The effective, adaptive management of New Zealand's river systems requires the holistic assessment of river condition in order to detect responses to human impacts and management practices. Geomorphology forms an essential component of holistic condition assessments, as it provides a physical template for integrating ecosystem structure, function and change. This study appraises the use of geomorphic principles within the river condition assessment protocols of the 12 regional councils and five unitary authorities of New Zealand. At present, regional State of Environment reporting focuses on monitoring changes in water quality and biological indicators, with some assessment of physical habitat. Regional condition protocols within this framework seldom incorporate assessments of process-form associations, inter-scale controls or temporal variability, which are needed to identify the causes of and controls on long-term changes in condition. This study demonstrates that there is significant potential to improve the incorporation of geomorphic analysis within New Zealand protocols and practice for assessment of river condition. Recommendations are made for the incorporation of geomorphic principles into holistic, emergent condition assessments.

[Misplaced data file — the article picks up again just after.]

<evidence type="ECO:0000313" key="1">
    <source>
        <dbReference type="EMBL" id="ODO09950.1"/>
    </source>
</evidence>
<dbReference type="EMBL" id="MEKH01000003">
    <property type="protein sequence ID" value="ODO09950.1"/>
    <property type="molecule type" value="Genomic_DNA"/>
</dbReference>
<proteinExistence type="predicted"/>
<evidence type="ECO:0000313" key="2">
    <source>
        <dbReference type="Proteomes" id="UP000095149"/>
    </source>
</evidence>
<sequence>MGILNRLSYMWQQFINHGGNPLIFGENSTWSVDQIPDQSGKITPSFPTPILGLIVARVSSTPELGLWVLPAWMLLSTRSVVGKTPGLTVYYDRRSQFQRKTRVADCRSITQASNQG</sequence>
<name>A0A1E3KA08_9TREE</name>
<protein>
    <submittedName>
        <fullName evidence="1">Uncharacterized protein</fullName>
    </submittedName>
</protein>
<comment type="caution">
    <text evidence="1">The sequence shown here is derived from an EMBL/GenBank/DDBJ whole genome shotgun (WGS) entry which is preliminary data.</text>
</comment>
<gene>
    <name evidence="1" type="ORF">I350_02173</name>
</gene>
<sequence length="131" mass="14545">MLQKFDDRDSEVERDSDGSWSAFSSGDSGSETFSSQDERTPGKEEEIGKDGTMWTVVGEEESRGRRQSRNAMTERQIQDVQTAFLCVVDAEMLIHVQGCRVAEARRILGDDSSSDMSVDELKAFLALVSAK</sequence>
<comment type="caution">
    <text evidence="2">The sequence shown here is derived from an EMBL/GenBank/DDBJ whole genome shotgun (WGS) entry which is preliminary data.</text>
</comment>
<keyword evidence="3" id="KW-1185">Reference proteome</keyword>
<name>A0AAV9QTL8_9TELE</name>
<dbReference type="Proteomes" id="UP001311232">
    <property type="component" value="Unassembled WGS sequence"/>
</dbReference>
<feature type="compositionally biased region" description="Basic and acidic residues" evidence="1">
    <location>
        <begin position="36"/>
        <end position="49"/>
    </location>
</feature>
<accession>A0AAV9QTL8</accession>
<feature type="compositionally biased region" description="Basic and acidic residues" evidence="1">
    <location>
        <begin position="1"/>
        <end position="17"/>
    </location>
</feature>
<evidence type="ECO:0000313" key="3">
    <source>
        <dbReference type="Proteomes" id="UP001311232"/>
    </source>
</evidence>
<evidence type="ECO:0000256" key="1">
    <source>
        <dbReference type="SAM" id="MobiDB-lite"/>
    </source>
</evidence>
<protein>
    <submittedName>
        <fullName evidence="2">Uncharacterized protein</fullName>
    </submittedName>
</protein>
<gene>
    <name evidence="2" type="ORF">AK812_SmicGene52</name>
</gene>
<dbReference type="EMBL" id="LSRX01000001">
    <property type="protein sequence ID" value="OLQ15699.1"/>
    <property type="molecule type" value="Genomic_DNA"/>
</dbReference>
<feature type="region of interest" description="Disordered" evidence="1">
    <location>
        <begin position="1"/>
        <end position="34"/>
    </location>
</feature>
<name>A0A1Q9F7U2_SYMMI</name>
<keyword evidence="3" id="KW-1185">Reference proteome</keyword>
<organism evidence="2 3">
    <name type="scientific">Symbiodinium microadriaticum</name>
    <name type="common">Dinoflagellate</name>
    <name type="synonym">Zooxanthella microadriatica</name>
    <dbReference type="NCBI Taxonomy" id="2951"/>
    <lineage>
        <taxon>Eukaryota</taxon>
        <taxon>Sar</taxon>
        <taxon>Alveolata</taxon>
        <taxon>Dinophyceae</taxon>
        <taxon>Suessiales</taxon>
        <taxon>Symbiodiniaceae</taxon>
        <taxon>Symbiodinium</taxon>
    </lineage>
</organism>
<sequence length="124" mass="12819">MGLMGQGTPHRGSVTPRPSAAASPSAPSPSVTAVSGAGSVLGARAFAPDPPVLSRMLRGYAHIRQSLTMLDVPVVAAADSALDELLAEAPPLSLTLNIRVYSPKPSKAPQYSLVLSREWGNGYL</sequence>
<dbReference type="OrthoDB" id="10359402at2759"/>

|Number of pages
|Journal of Hydrology New Zealand
|Published - 2011